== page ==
Subjectivity as Truth


A Selected Passage

When subjectivity, inwardness, is truth, then objectively truth is the paradox; and the fact that truth is objectively the paradox is just what proves subjectivity to be truth, since the objective situation proves repellent, and this resistance on the part of objectivity, or its expression, is the resilience of inwardness and the gauge of its strength. The paradox is the objective uncertainty that is the expression for the passion of inwardness, which is just what truth is. So much for the Socratic. Eternal, essential truth, i.e., truth that relates essentially to someone existing through essentially concerning what it is to exist (all other knowledge being from the Socratic point of view accidental, its scope and degree a matter of indifference), is the paradox. Yet the eternal, essential truth is by no means itself the paradox; it is so by relating to someone existing. Socratic ignorance is the expression of the objective uncertainty, the inwardness of the one who exists is truth. Just to anticipate here, note the following: Socratic ignorance is an analogue to the category of the absurd, except that in the repellency of the absurd there is even less objective certainty, since there is only the certainty that it is absurd. And just for that reason is the resilience of the inwardness even greater. Socratic inwardness in existing is an analogue of faith, except that the inwardness of faith, corresponding as it does to the resistance not of ignorance but of the absurd, is infinitely more profound.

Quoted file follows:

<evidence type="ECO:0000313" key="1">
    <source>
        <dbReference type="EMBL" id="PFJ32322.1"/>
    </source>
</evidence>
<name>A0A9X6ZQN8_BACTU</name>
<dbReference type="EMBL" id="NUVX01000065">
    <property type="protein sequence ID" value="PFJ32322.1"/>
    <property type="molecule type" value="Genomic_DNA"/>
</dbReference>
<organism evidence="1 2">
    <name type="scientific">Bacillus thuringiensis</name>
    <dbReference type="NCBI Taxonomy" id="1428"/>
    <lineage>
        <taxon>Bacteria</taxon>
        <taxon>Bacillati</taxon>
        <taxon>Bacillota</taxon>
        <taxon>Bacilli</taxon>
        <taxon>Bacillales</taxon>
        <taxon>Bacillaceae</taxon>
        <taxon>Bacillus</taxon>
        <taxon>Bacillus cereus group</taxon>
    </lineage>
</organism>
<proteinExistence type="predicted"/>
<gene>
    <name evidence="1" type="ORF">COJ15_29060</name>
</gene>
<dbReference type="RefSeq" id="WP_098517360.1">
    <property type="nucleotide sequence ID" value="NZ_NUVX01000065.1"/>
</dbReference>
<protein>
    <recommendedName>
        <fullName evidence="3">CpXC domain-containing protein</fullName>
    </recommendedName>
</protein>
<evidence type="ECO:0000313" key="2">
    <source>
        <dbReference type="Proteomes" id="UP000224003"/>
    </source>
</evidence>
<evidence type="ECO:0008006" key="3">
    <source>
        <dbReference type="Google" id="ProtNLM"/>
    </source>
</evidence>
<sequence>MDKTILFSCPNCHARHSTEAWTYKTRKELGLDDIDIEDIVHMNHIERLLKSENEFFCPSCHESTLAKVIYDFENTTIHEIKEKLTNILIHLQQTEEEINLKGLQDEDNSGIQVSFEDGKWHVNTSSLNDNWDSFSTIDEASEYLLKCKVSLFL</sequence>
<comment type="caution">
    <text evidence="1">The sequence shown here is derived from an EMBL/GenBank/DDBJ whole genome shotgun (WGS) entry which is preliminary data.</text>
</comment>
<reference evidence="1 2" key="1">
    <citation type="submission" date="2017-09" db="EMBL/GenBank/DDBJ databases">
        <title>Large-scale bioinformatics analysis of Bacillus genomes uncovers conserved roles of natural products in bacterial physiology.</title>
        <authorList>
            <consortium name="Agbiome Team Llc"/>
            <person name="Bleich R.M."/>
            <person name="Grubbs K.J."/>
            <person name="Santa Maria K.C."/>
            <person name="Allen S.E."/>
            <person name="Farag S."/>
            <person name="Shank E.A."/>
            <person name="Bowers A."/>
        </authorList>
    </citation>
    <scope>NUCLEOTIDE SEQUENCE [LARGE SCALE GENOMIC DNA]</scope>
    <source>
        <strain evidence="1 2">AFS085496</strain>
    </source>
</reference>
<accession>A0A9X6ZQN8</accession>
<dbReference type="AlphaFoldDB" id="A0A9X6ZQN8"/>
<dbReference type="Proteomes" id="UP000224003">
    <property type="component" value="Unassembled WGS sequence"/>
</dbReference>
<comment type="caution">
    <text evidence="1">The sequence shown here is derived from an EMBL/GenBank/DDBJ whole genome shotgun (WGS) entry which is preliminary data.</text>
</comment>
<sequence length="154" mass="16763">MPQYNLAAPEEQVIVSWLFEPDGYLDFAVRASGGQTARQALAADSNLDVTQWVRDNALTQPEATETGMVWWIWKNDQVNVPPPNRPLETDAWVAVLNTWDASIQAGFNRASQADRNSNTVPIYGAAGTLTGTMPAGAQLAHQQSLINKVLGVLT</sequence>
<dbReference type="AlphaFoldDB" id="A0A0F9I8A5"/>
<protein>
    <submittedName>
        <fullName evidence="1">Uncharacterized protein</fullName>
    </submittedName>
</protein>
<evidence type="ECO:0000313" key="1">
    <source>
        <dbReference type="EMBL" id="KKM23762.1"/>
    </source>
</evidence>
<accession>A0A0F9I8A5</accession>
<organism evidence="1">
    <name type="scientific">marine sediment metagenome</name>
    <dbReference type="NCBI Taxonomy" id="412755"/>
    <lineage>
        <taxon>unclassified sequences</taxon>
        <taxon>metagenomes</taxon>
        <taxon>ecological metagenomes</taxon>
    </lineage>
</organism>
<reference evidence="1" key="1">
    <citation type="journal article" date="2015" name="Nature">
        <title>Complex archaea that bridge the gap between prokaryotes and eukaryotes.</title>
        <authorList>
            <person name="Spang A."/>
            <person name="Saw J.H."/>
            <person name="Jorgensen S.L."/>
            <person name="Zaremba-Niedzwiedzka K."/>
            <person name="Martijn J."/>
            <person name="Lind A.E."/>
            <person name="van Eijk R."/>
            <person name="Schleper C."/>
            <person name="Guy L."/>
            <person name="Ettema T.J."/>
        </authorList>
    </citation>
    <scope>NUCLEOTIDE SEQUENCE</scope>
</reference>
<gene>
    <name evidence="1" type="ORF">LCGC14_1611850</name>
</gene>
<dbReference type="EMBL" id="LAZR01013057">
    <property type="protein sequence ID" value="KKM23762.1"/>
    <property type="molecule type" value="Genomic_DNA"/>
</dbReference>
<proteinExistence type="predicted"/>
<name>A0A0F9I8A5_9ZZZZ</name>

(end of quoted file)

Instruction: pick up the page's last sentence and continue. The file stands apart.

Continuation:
Socratically, the eternal essential truth is by no means in itself paradoxical; it is so only by relating to someone existing. This is expressed in another Socratic proposition, namely, that all knowing is recollecting. That proposition foreshadows the beginning of speculative thought, which is also the reason why Socrates did not pursue it. Essentially it became Platonic. Here is where the path branches off and Socrates essentially accentuates existing, while Plato, forgetting the latter, loses himself in speculation. The infinite merit of Socrates is precisely to be an existing thinker, not a speculator who forgets what it is to exist. For Socrates, therefore, the proposition that all knowing is recollecting has, at the moment of his leave-taking and as the suspended possibility of speculating, a two-fold significance: (1) that the knower is essentially integer and that there is no other anomaly concerning knowledge confronting him than that he exists, which anomaly, however, is so essential and decisive for him that it means that existing, the inward absorption in and through existing, is truth; (2) that existence in temporality has no decisive importance, since the possibility of taking oneself back into eternity through recollection is always there, even though this possibility is constantly cancelled by the time taken in inner absorption in existing.

The unending merit of the Socratic was precisely to accentuate the fact that the knower is someone existing and that existing is what is essential. Going further through failing to understand this is but a mediocre merit. The Socratic is therefore something we must bear in mind and then see whether the formula might not be altered so as to make a real advance on the Socratic.